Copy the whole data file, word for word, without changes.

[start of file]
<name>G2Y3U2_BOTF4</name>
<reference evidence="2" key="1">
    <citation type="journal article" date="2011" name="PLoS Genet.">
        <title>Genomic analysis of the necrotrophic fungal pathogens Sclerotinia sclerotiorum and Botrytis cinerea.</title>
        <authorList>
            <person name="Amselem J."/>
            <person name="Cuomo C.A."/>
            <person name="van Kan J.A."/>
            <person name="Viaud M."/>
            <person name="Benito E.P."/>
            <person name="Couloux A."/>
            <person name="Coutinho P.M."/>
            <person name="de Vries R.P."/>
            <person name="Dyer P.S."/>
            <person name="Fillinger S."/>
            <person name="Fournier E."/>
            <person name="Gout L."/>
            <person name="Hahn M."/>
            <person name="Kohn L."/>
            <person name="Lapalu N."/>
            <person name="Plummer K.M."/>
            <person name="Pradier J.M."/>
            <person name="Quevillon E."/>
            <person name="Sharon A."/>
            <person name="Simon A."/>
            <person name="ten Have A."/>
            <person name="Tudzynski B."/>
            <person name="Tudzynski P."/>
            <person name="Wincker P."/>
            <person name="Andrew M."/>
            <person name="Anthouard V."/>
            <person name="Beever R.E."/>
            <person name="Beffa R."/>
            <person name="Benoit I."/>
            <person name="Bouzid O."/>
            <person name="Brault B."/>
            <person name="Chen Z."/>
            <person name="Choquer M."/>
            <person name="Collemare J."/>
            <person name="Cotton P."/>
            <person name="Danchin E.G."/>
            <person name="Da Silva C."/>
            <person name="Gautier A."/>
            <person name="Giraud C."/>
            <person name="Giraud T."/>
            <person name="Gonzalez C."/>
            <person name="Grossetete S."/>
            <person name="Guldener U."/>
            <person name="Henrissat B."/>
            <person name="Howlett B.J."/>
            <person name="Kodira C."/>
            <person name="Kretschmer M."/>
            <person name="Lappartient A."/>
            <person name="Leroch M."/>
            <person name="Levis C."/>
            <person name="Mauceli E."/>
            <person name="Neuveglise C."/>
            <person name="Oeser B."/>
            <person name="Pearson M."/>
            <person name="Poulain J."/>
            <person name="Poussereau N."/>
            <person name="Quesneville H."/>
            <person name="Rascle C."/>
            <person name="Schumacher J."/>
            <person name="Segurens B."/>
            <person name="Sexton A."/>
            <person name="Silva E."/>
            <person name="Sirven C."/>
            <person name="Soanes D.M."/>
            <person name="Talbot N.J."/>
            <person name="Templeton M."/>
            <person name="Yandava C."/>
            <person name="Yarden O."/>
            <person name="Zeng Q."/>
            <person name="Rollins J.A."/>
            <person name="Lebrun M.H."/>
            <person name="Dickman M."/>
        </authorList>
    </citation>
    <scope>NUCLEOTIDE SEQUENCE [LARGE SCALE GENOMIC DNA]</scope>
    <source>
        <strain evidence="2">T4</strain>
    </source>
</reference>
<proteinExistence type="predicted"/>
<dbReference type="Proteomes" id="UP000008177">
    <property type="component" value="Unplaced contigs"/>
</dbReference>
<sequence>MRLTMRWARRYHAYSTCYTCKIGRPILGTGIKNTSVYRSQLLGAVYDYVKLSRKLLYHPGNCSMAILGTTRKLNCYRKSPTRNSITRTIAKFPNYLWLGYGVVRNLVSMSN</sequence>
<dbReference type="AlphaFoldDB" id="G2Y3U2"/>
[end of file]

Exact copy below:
<name>G2Y3U2_BOTF4</name>
<reference evidence="2" key="1">
    <citation type="journal article" date="2011" name="PLoS Genet.">
        <title>Genomic analysis of the necrotrophic fungal pathogens Sclerotinia sclerotiorum and Botrytis cinerea.</title>
        <authorList>
            <person name="Amselem J."/>
            <person name="Cuomo C.A."/>
            <person name="van Kan J.A."/>
            <person name="Viaud M."/>
            <person name="Benito E.P."/>
            <person name="Couloux A."/>
            <person name="Coutinho P.M."/>
            <person name="de Vries R.P."/>
            <person name="Dyer P.S."/>
            <person name="Fillinger S."/>
            <person name="Fournier E."/>
            <person name="Gout L."/>
            <person name="Hahn M."/>
            <person name="Kohn L."/>
            <person name="Lapalu N."/>
            <person name="Plummer K.M."/>
            <person name="Pradier J.M."/>
            <person name="Quevillon E."/>
            <person name="Sharon A."/>
            <person name="Simon A."/>
            <person name="ten Have A."/>
            <person name="Tudzynski B."/>
            <person name="Tudzynski P."/>
            <person name="Wincker P."/>
            <person name="Andrew M."/>
            <person name="Anthouard V."/>
            <person name="Beever R.E."/>
            <person name="Beffa R."/>
            <person name="Benoit I."/>
            <person name="Bouzid O."/>
            <person name="Brault B."/>
            <person name="Chen Z."/>
            <person name="Choquer M."/>
            <person name="Collemare J."/>
            <person name="Cotton P."/>
            <person name="Danchin E.G."/>
            <person name="Da Silva C."/>
            <person name="Gautier A."/>
            <person name="Giraud C."/>
            <person name="Giraud T."/>
            <person name="Gonzalez C."/>
            <person name="Grossetete S."/>
            <person name="Guldener U."/>
            <person name="Henrissat B."/>
            <person name="Howlett B.J."/>
            <person name="Kodira C."/>
            <person name="Kretschmer M."/>
            <person name="Lappartient A."/>
            <person name="Leroch M."/>
            <person name="Levis C."/>
            <person name="Mauceli E."/>
            <person name="Neuveglise C."/>
            <person name="Oeser B."/>
            <person name="Pearson M."/>
            <person name="Poulain J."/>
            <person name="Poussereau N."/>
            <person name="Quesneville H."/>
            <person name="Rascle C."/>
            <person name="Schumacher J."/>
            <person name="Segurens B."/>
            <person name="Sexton A."/>
            <person name="Silva E."/>
            <person name="Sirven C."/>
            <person name="Soanes D.M."/>
            <person name="Talbot N.J."/>
            <person name="Templeton M."/>
            <person name="Yandava C."/>
            <person name="Yarden O."/>
            <person name="Zeng Q."/>
            <person name="Rollins J.A."/>
            <person name="Lebrun M.H."/>
            <person name="Dickman M."/>
        </authorList>
    </citation>
    <scope>NUCLEOTIDE SEQUENCE [LARGE SCALE GENOMIC DNA]</scope>
    <source>
        <strain evidence="2">T4</strain>
    </source>
</reference>
<proteinExistence type="predicted"/>
<dbReference type="Proteomes" id="UP000008177">
    <property type="component" value="Unplaced contigs"/>
</dbReference>
<sequence>MRLTMRWARRYHAYSTCYTCKIGRPILGTGIKNTSVYRSQLLGAVYDYVKLSRKLLYHPGNCSMAILGTTRKLNCYRKSPTRNSITRTIAKFPNYLWLGYGVVRNLVSMSN</sequence>
<dbReference type="AlphaFoldDB" id="G2Y3U2"/>